Flexible working hours bill gets final Senate approval
MANILA, Philippines – The Senate has unanimously approved on third and final reading a flexible working hours bill.
On Monday, 17 senators voted to approve Senate Bill No. 1571 known as “The Alternative Working Arrangement” bill filed by Senator Joel Villanueva, chairperson of the Senate Committee on Labor.
In his manifestation submitted on the floor, Villanueva stressed that the alternative working arrangement is “voluntary” and would still require employees to render 48 hours work per week.
“Bibigyang diin ko lang po ang nakasaad sa Senate Bill 1571: Ang alternative working arrangement ay boluntaryo, 48 hours per week pa rin ang trabaho, at hindi mababawasan ang mga kasalukuyang benepisyong tinatanggap ng ating mga manggagawa gayundin ang karapatan nila sa overtime pay, night shift differential at iba pa,” he said.
Villanueva said the measure would not only promote work-life balance, but would also improve worker efficiency.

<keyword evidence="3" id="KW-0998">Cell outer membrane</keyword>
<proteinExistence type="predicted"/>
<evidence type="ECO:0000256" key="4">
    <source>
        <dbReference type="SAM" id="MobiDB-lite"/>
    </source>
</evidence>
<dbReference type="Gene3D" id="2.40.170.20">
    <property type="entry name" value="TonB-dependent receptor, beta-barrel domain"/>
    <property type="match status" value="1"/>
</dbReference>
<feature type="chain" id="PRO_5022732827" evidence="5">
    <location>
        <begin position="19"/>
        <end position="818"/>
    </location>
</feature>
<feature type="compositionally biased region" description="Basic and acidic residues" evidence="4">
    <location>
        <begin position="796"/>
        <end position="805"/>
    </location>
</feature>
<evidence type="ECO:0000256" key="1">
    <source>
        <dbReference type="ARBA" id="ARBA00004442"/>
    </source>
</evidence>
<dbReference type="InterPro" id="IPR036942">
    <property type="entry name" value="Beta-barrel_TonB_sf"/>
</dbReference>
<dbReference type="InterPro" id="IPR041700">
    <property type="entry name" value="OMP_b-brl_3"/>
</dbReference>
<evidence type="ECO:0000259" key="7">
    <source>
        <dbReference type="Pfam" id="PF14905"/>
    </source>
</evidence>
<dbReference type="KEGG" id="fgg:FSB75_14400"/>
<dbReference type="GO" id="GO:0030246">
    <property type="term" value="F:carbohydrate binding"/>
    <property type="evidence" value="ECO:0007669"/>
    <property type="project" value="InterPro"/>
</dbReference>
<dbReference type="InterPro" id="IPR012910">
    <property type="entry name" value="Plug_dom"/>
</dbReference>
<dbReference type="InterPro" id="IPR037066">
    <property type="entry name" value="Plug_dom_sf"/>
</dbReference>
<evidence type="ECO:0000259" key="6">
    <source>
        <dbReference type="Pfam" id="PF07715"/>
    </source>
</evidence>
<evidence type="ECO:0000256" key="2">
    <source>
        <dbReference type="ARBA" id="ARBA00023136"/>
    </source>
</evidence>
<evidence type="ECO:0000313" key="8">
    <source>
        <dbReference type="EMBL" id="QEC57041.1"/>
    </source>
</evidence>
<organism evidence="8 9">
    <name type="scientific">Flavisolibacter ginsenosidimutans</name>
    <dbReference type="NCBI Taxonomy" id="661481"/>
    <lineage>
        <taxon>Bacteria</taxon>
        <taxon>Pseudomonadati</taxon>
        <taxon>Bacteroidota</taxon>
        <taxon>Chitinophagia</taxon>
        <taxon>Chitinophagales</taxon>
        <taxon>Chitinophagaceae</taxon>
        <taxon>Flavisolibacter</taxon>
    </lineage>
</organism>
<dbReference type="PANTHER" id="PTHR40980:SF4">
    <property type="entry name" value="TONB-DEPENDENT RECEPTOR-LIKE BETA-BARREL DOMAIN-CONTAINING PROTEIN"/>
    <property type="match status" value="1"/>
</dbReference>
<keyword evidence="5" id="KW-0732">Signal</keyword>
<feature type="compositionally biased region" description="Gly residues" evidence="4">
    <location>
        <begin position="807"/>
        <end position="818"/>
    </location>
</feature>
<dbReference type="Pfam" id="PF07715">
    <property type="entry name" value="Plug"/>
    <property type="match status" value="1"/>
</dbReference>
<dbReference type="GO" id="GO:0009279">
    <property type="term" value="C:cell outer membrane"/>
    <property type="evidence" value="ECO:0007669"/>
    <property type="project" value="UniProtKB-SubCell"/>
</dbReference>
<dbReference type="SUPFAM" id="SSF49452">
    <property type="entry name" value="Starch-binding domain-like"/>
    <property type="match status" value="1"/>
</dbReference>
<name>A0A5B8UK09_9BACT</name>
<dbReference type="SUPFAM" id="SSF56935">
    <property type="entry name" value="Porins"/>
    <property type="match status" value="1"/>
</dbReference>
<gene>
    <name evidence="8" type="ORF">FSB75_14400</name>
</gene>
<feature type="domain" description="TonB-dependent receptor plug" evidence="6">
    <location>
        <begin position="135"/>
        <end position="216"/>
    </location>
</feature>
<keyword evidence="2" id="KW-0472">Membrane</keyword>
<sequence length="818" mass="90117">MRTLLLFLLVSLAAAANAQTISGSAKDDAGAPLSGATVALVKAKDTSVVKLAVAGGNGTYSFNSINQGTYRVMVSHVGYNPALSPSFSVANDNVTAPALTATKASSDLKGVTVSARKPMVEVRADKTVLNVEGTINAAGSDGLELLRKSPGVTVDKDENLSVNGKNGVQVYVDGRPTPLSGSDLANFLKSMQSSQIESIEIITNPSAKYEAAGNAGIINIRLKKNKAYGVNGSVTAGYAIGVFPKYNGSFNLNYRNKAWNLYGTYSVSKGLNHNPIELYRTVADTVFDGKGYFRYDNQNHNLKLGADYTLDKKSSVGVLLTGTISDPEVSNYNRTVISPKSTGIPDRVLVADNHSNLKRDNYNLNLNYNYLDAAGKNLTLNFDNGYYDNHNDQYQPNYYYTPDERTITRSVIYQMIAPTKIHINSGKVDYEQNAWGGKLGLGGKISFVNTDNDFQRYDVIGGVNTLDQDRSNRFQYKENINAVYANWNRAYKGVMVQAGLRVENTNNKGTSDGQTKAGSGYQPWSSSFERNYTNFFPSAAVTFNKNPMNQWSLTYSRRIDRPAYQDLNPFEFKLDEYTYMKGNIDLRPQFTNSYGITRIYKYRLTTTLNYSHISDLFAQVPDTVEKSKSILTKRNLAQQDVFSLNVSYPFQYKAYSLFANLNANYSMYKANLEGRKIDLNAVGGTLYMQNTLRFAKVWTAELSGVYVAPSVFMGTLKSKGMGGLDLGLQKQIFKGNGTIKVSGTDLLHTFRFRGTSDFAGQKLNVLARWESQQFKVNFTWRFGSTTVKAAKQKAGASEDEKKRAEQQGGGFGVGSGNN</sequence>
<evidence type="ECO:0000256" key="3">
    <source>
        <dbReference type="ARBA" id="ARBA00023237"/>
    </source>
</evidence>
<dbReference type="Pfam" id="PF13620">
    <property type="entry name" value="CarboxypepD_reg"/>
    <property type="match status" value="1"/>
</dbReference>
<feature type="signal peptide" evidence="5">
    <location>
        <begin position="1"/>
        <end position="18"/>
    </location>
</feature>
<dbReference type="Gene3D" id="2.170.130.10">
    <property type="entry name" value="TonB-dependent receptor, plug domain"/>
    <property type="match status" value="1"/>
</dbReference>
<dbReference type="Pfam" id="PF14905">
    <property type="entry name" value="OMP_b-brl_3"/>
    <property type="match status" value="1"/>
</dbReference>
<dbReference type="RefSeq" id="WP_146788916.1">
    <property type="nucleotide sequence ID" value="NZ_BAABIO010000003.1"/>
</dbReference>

It would also reduce the workers’ transportation costs and the employers’ operating costs, he added.
Under his proposal, employers and employees may agree to adopt flexible working arrangements, including a four-day workweek.
“One way to adopt a flexible work arrangement is to provide an option for compressed work,” Villanueva said in his explanatory note in the bill.
Under the standard work week, an employee is required to render eight hours of work for five days.
“In a compressed work week arrangement, the employee may opt to reduce the number of days dedicated to work, provided that the worker maintains the minimum of hours required,” he pointed out.
To safeguard the rights, health and well-being of employees, the bill though limits the work duration to 48 hours per week.
The Senate approval of the bill came two years after the House of Representatives passed a similar measure.
Once passed by the two chambers, they will meet in a bicameral conference committee and approve a reconciled version.
The approved version in the bicameral level will then be sent back to both chambers for ratification before the measure is transmitted to the President for signature. (Editor: Gilbert S. Gaviola)
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